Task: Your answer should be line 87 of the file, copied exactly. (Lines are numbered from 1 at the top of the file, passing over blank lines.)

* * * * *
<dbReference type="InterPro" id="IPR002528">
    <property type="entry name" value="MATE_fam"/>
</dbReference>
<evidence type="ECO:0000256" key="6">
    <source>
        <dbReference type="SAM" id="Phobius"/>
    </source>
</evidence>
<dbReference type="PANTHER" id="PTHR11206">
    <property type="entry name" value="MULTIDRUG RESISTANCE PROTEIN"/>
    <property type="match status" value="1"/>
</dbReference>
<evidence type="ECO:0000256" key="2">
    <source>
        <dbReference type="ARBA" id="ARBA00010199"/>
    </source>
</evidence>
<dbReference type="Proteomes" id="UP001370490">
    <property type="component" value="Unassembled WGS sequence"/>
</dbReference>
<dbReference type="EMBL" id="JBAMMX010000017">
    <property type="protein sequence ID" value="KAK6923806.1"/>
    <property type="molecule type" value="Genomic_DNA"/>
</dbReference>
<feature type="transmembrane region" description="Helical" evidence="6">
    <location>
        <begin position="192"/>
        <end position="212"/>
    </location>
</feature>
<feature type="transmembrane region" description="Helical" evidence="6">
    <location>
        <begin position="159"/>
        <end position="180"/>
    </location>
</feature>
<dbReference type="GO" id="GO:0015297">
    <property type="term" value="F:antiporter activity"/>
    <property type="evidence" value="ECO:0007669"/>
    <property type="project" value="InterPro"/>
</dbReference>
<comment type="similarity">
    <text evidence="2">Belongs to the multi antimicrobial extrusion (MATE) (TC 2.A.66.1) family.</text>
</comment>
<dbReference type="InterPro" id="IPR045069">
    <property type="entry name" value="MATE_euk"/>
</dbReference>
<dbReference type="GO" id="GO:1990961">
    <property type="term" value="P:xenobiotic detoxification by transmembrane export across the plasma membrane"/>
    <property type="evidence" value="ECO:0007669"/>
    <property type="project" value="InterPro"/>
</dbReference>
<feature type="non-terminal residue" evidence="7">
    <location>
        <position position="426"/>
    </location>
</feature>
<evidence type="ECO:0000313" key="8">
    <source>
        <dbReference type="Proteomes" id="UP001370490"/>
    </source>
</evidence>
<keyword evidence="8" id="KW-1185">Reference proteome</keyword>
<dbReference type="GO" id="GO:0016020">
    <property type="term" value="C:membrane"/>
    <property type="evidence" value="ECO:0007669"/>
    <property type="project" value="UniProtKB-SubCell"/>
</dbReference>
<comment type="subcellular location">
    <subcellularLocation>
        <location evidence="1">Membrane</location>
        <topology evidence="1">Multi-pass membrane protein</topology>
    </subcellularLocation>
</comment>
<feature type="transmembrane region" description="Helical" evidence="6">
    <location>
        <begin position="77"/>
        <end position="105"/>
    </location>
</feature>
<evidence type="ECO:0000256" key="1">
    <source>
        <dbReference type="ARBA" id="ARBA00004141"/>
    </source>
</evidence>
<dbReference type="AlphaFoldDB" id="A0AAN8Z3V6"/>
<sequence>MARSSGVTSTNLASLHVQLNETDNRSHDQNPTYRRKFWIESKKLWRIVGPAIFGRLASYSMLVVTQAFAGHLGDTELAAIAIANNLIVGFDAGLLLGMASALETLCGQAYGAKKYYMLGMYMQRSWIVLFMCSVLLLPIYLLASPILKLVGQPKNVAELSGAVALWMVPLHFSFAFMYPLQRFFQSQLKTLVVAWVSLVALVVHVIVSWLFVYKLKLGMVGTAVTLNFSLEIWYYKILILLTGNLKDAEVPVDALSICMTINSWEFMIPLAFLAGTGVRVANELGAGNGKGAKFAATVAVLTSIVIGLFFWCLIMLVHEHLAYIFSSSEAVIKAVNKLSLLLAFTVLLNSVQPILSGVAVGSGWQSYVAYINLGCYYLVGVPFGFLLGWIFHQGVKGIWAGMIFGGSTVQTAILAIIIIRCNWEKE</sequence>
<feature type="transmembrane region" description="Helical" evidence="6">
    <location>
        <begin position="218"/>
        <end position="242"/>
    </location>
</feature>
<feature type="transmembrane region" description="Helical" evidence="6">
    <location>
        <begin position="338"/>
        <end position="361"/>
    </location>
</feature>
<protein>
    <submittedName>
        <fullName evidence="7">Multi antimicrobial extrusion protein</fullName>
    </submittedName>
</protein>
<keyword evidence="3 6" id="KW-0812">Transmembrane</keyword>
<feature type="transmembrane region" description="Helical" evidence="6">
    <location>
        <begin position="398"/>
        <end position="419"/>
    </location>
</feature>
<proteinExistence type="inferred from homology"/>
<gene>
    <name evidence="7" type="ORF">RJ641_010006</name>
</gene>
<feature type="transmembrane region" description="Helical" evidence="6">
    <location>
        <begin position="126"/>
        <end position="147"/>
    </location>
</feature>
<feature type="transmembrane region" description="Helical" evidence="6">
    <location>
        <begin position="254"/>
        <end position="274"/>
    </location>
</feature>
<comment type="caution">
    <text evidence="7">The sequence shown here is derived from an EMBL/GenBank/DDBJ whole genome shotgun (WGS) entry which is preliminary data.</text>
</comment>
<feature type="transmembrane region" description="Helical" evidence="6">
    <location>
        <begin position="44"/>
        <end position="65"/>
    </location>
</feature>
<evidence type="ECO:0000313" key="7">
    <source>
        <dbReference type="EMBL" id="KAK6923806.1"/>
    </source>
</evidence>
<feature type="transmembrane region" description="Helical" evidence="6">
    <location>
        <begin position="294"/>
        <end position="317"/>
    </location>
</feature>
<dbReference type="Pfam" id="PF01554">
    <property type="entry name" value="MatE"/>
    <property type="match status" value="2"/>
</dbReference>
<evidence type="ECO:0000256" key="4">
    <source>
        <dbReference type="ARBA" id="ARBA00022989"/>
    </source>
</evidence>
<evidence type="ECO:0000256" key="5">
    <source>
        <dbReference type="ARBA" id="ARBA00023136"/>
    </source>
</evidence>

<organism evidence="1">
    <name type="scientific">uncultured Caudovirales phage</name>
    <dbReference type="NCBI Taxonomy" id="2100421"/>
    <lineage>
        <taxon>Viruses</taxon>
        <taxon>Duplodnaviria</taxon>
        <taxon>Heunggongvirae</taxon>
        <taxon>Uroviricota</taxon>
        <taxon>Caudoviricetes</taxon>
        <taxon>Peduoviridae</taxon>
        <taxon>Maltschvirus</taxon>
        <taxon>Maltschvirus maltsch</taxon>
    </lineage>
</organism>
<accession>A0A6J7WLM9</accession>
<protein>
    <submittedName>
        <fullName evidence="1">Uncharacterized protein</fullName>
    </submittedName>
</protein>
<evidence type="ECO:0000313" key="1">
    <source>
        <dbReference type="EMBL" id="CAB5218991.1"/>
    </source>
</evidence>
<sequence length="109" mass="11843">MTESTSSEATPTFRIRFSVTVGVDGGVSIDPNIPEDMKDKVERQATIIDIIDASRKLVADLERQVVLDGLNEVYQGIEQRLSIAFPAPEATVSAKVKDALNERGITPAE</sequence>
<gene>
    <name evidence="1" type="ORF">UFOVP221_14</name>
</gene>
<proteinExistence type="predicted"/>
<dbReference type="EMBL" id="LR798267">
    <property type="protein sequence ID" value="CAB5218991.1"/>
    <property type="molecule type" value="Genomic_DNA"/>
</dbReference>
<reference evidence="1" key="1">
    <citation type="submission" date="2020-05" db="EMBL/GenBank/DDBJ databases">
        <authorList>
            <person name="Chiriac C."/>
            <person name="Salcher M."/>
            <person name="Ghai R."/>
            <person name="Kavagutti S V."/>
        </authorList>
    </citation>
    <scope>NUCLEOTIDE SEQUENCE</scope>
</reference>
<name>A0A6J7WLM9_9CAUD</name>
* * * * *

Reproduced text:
<sequence>MARSSGVTSTNLASLHVQLNETDNRSHDQNPTYRRKFWIESKKLWRIVGPAIFGRLASYSMLVVTQAFAGHLGDTELAAIAIANNLIVGFDAGLLLGMASALETLCGQAYGAKKYYMLGMYMQRSWIVLFMCSVLLLPIYLLASPILKLVGQPKNVAELSGAVALWMVPLHFSFAFMYPLQRFFQSQLKTLVVAWVSLVALVVHVIVSWLFVYKLKLGMVGTAVTLNFSLEIWYYKILILLTGNLKDAEVPVDALSICMTINSWEFMIPLAFLAGTGVRVANELGAGNGKGAKFAATVAVLTSIVIGLFFWCLIMLVHEHLAYIFSSSEAVIKAVNKLSLLLAFTVLLNSVQPILSGVAVGSGWQSYVAYINLGCYYLVGVPFGFLLGWIFHQGVKGIWAGMIFGGSTVQTAILAIIIIRCNWEKE</sequence>